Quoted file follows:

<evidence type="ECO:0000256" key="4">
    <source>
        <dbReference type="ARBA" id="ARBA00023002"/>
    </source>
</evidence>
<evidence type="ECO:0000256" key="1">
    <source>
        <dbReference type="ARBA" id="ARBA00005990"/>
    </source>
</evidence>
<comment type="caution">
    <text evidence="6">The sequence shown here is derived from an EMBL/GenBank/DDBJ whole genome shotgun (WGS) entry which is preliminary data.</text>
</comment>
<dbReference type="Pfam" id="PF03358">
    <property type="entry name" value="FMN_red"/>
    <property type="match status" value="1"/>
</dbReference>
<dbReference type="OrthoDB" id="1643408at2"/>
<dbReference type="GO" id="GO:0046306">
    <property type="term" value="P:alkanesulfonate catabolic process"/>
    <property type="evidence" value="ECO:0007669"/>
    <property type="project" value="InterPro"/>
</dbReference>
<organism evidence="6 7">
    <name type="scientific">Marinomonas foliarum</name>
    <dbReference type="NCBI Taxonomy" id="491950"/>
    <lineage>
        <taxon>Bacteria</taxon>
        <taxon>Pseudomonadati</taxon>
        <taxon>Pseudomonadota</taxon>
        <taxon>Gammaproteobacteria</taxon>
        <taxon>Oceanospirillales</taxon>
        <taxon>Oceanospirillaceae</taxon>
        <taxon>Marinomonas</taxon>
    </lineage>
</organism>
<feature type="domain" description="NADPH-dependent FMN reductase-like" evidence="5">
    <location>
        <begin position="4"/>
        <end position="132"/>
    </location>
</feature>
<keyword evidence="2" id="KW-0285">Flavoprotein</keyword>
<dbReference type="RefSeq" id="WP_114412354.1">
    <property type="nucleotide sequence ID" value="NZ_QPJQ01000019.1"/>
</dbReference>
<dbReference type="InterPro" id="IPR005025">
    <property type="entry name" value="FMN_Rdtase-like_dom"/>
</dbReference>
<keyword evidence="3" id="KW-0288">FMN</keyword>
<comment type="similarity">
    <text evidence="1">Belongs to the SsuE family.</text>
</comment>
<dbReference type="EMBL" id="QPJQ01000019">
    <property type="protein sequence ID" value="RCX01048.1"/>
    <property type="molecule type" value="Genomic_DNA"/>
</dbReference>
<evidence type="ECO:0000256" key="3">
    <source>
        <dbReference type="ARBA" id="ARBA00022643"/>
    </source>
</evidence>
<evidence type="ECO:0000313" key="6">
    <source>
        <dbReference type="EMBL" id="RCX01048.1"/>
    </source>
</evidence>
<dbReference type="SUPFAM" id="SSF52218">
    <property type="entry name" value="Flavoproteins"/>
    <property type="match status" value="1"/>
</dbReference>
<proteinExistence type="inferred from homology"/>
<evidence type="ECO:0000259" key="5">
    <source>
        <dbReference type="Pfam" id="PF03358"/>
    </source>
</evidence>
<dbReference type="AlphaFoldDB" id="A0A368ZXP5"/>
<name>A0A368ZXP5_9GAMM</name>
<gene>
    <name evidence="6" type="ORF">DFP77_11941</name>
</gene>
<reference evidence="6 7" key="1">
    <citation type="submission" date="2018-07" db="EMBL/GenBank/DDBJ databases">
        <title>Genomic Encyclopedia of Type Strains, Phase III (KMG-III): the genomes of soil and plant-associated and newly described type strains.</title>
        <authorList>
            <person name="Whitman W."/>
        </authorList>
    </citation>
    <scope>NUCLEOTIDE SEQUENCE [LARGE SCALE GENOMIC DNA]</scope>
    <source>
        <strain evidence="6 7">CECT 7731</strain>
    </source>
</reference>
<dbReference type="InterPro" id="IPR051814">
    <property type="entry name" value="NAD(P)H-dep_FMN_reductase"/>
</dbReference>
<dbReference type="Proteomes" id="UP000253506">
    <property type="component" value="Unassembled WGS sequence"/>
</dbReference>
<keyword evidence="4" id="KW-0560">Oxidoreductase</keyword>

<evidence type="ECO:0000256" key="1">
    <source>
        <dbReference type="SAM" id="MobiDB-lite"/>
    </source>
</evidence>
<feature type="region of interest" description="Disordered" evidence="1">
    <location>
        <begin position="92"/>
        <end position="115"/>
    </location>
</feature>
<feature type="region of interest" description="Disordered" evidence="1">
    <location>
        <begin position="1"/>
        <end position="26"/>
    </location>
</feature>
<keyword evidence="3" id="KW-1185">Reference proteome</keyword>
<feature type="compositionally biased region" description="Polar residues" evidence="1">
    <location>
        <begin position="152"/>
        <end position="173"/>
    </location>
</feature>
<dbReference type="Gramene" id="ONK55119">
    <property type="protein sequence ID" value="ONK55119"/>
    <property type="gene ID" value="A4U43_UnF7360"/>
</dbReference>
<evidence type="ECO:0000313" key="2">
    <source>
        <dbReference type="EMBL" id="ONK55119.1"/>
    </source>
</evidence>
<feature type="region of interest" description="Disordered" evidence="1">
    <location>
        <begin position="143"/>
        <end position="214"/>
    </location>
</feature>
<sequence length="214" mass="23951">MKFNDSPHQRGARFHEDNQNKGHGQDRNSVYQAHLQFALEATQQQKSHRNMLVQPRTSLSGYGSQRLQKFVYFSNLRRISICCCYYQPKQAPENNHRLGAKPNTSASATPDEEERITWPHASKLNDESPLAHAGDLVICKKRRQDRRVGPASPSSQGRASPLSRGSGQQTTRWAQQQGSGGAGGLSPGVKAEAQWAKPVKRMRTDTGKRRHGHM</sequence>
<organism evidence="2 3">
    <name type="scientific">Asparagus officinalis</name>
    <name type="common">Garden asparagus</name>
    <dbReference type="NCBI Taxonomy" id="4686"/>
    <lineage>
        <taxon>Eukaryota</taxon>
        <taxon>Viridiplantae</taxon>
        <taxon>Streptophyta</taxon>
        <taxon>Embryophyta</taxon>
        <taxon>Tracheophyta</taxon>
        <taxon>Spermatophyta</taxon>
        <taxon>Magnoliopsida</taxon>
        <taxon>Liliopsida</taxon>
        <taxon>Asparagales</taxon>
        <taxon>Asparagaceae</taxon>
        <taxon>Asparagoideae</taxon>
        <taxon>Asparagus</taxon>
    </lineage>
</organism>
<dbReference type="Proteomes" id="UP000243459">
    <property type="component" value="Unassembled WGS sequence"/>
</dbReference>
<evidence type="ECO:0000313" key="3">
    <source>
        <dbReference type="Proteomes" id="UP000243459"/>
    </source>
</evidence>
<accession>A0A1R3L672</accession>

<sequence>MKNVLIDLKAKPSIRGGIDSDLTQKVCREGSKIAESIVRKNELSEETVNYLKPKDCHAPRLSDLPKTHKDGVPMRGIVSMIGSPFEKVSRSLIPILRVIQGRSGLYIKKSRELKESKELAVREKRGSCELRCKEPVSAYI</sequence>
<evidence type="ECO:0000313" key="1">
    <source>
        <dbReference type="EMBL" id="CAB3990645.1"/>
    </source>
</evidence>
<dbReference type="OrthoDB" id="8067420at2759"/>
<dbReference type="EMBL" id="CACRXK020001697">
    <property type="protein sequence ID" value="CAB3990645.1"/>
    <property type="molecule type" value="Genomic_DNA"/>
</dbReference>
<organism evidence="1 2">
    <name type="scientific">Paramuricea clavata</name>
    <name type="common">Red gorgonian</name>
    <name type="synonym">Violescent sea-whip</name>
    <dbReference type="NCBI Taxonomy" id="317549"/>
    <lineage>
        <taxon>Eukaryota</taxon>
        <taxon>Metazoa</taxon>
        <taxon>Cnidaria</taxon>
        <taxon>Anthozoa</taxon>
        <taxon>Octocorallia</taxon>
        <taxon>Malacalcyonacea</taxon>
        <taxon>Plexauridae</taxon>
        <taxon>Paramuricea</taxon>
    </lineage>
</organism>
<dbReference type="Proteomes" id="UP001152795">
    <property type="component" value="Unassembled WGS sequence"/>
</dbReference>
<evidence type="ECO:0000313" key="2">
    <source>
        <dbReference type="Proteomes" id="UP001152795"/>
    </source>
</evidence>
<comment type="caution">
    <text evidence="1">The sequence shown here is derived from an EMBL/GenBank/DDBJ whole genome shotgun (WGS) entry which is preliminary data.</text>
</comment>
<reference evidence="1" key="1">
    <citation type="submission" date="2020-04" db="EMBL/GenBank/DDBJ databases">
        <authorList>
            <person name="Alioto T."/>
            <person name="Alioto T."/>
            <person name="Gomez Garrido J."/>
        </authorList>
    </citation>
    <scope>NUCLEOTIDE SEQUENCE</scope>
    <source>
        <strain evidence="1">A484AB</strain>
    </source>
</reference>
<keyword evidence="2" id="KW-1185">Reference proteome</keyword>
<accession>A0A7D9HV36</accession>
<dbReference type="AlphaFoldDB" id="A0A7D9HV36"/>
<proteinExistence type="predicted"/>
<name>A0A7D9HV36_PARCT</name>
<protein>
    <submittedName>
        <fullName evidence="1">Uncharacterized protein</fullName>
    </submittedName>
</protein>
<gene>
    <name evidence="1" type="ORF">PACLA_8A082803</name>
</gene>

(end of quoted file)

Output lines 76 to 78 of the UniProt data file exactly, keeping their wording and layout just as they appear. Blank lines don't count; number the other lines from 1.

    </source>
</evidence>
<dbReference type="AlphaFoldDB" id="A0A368ZXP5"/>